After years of decline, it seems that, of late, there have been more teen drivers getting their licenses, and, presumably, taking to the roadways of Florida and the rest of the country. In the mid-1980s, the number of teenage drivers in this country peaked out, with about 40 percent of 16-year-olds holding a license to drive. Around the same time, the number of 17-year-olds holding a license was close to 70 percent, or over 2 out of 3 drivers this age.
By about 2010, the number of 16-year-olds who could drive legally was closer to 30 percent, while just under half of all 17-year-olds held a valid license. While most people still have a license by the time they are 18, even this number has steadily gone down over the years.
Of late, though, there seems to be a slight uptick in the number of drivers under 20 who are seeking a license. For some people, this may be a cause of concern, as some research suggests that teenagers just have some inherent characteristics that make them riskier drivers and more apt to be involved in a car accident. On the other hand, some have suggested that the real issue with teen drivers is not age but relative inexperience behind the wheel.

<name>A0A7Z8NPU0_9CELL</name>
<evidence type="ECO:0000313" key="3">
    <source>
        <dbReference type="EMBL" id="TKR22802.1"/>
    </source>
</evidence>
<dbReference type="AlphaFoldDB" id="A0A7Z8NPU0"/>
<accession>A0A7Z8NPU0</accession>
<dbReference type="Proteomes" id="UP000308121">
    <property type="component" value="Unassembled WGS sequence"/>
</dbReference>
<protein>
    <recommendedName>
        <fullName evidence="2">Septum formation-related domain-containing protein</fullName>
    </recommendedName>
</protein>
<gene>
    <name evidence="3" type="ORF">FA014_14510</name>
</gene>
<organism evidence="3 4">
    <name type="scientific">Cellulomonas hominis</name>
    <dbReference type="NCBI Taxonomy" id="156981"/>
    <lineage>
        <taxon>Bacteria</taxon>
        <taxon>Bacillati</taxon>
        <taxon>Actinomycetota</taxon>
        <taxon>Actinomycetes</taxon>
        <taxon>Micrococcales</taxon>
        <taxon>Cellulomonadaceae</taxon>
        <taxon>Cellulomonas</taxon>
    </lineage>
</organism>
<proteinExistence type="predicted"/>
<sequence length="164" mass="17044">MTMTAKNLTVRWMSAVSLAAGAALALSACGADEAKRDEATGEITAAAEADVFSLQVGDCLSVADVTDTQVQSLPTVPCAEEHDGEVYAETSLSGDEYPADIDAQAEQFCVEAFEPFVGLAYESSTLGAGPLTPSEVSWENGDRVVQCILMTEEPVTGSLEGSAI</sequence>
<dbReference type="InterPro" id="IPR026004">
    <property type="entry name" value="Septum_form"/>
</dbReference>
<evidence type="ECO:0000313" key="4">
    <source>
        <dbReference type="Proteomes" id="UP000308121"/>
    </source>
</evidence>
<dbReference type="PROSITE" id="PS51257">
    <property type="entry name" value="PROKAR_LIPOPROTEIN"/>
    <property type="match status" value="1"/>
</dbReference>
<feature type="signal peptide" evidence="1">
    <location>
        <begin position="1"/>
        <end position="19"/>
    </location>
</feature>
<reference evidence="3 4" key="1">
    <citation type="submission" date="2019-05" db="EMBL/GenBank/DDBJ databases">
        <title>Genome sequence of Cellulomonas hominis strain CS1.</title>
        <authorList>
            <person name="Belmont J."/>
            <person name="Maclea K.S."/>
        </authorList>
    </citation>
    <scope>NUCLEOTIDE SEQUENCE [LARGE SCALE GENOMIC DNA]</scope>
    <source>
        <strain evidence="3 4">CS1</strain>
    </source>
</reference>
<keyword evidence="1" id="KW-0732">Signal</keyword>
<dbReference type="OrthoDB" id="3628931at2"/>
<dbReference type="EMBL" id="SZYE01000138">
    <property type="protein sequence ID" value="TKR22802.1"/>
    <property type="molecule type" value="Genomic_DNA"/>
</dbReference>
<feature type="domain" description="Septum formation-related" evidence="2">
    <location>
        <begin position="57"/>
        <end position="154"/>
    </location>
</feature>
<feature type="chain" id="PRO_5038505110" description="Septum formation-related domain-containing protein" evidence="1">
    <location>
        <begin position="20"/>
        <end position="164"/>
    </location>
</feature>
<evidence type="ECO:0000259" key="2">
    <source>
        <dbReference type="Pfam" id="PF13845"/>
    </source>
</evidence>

There is at least one statistic that may support the latter position. As time has gone on, there have been fewer and fewer teens involved in fatal accidents. Moreover, since about 2010, the age group most commonly involved in fatal accidents has been 20 to 34 years, and not teens.